Bay Health Report Card: Failing, But Not as Badly

The health of the Chesapeake Bay improved last year but remains poor, according to a bay barometer issued by the Chesapeake Bay Program. The regional partnership, which has coordinated bay restoration efforts since 1983, rated the bay’s health at 45 on a scale of 100, up from 39 the year before. Program director Jeff Lape said the report was a “mixed message of both hope and reality.” Highlights include slight improvements in water clarity, crab numbers and bay grass coverage. However, program officials say the health of the nation’s largest estuary remains too closely tied to yearly weather that affects how much pollution washes into the Chesapeake.

Continuing efforts are needed to put systems in place to allow soil in the bay watershed to better filter storm runoff. When more green roofs, rain gardens, cover crops on farms and other runoff retention systems are in place, the bay watershed will be able to better withstand events such as this spring’s heavy rains that wash nutrients such as nitrogen and phosphorus off farms and lawns into waterways, where they fuel oxygen-robbing algae blooms.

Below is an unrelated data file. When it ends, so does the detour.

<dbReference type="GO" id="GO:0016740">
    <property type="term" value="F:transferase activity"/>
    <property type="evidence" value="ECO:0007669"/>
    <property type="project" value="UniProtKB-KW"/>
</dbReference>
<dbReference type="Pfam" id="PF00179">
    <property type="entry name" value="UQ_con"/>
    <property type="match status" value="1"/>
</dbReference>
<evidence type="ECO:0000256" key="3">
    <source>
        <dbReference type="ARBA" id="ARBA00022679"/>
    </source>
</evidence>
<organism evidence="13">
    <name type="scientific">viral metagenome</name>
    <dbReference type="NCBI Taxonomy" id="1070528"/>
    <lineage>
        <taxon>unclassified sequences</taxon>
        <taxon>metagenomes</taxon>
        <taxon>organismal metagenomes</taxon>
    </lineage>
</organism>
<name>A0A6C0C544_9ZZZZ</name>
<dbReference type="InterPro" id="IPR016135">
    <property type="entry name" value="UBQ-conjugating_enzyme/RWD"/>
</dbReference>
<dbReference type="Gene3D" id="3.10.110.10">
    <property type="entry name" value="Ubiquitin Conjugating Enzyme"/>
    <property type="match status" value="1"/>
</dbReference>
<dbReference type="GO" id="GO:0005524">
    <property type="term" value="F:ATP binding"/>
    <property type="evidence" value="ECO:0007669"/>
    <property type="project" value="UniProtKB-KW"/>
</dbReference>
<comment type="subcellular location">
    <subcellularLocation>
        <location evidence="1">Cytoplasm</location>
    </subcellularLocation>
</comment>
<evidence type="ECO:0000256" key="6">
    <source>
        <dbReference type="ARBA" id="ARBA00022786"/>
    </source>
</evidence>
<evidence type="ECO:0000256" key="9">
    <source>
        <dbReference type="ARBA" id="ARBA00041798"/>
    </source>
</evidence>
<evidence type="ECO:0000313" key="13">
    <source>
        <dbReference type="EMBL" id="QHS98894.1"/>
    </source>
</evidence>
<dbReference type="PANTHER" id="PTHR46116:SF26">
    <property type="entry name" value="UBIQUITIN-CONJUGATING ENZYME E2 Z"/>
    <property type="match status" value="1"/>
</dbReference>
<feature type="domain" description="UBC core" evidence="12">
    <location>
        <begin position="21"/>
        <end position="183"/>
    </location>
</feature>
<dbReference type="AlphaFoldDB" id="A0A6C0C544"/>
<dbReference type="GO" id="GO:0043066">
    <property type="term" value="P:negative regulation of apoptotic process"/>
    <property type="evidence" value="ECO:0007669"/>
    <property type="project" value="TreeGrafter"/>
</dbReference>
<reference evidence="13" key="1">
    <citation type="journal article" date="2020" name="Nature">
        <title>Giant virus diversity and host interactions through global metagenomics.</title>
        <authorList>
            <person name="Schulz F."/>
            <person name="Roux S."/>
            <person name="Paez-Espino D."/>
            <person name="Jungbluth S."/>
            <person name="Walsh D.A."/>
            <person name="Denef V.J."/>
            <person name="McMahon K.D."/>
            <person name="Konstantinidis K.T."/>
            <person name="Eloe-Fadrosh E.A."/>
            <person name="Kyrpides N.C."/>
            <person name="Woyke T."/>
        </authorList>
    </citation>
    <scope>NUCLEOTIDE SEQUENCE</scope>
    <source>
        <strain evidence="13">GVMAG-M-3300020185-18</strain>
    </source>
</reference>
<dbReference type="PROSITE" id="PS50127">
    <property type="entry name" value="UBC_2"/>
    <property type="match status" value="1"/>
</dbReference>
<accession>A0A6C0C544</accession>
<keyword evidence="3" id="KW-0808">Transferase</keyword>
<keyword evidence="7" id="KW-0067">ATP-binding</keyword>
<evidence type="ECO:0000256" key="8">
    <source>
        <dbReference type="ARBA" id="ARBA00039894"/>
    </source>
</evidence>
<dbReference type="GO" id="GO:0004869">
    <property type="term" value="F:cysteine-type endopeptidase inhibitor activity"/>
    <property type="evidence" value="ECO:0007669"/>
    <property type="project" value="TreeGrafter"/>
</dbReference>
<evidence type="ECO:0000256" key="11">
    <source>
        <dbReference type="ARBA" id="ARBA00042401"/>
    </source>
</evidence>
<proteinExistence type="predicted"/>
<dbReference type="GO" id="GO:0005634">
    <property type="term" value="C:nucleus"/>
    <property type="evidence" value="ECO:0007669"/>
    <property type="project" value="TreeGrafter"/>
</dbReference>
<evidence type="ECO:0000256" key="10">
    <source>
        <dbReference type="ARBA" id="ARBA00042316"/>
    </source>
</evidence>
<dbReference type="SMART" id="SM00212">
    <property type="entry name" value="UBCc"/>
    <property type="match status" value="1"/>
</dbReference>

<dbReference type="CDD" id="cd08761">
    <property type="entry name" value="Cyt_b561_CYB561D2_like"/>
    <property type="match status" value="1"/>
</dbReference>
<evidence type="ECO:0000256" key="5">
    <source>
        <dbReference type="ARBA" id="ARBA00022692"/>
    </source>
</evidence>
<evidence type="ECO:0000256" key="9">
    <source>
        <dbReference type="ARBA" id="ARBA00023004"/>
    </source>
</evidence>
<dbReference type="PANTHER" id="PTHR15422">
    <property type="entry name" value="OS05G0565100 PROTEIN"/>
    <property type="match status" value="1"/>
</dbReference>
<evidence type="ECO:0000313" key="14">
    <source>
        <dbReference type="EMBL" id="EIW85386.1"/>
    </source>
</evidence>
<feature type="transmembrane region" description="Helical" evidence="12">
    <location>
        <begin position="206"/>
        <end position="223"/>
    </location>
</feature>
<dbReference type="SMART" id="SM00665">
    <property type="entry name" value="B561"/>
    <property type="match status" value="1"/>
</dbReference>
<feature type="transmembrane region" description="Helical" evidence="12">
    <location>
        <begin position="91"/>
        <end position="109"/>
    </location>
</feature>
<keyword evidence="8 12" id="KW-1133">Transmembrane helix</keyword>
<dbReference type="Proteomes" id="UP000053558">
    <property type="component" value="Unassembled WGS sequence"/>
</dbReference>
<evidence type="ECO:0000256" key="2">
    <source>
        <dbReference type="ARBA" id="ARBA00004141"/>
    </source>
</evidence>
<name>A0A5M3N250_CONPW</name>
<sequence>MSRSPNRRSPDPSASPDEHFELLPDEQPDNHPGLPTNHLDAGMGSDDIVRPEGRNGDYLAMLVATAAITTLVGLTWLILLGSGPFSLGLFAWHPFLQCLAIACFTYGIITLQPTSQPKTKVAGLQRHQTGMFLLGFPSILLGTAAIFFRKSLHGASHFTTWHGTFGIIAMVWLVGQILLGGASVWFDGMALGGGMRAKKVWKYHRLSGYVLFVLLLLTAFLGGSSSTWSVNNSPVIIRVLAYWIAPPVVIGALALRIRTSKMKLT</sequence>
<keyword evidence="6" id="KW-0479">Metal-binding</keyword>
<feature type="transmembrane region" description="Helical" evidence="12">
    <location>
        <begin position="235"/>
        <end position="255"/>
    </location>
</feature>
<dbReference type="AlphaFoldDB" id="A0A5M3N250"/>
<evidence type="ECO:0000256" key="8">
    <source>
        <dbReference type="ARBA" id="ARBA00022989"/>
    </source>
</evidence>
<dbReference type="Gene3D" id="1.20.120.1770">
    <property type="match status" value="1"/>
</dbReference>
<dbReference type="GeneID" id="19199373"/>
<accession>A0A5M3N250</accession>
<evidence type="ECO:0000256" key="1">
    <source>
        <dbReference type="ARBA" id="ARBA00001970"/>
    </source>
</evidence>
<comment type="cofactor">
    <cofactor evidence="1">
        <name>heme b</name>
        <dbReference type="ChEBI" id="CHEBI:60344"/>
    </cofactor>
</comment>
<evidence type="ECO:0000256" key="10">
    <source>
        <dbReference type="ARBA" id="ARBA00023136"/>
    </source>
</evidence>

Dissolved oxygen, for example, remains a problem with only 12-percent of bay waters meeting Clean Water Act standards, the report said. A healthy bay will be a lot more resistant to sudden spikes from thunderstorms and heavy rains. While farmers are working to reduce runoff from their lands, program officials said runoff from urban and suburban areas was increasing. Hilary Harp Folk, senior manager for the Choose Clean Water Coalition, said residents can help by taking steps such as not fertilizing their lawns, planting native trees, shrubs and other plants, and driving less.

Program officials say the report is the most comprehensive and scientific look at bay health, including water quality, habitat and the well-being of fish and shellfish stocks. The report also looks at pollution reduction efforts and measures being taken to restore habitats, manage fisheries and protect watersheds. The Bay Program is the regional partnership that has coordinated bay restoration efforts since 1983. The federal Environmental Protection Agency, the U.S. Department of Agriculture and states in the bay watershed are among the program’s partners.